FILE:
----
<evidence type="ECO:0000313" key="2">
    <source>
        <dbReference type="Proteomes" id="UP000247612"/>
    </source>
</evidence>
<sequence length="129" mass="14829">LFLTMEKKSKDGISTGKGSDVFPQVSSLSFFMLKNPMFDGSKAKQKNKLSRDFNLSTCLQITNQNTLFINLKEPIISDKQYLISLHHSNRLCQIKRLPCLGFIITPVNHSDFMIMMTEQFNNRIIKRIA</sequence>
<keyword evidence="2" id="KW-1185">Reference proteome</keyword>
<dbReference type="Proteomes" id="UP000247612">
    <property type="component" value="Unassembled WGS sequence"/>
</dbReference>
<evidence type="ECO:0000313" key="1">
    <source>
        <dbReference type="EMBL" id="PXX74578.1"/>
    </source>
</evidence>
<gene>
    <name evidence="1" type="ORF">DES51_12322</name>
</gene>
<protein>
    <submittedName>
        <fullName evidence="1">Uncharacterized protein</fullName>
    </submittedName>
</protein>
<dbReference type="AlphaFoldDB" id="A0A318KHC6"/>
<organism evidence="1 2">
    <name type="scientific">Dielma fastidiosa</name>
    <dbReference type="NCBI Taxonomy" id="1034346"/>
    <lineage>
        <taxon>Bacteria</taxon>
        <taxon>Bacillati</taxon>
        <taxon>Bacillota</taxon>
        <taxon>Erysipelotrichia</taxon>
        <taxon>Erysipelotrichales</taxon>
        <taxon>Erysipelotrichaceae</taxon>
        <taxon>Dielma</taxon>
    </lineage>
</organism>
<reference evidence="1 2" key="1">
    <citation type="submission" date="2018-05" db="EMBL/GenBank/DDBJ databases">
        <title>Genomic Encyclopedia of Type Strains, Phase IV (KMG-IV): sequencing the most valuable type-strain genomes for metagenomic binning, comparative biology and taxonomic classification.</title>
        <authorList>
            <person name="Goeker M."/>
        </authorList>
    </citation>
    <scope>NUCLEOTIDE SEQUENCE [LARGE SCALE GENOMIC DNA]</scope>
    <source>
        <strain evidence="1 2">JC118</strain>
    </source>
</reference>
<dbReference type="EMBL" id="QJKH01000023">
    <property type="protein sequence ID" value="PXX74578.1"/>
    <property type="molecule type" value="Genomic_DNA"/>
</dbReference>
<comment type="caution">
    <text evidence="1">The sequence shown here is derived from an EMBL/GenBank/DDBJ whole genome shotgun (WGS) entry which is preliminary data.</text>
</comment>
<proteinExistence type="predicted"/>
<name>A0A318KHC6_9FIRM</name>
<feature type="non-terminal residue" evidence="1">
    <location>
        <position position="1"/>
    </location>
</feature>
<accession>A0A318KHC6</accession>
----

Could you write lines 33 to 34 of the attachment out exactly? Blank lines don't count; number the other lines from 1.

        <taxon>Erysipelotrichales</taxon>
        <taxon>Erysipelotrichaceae</taxon>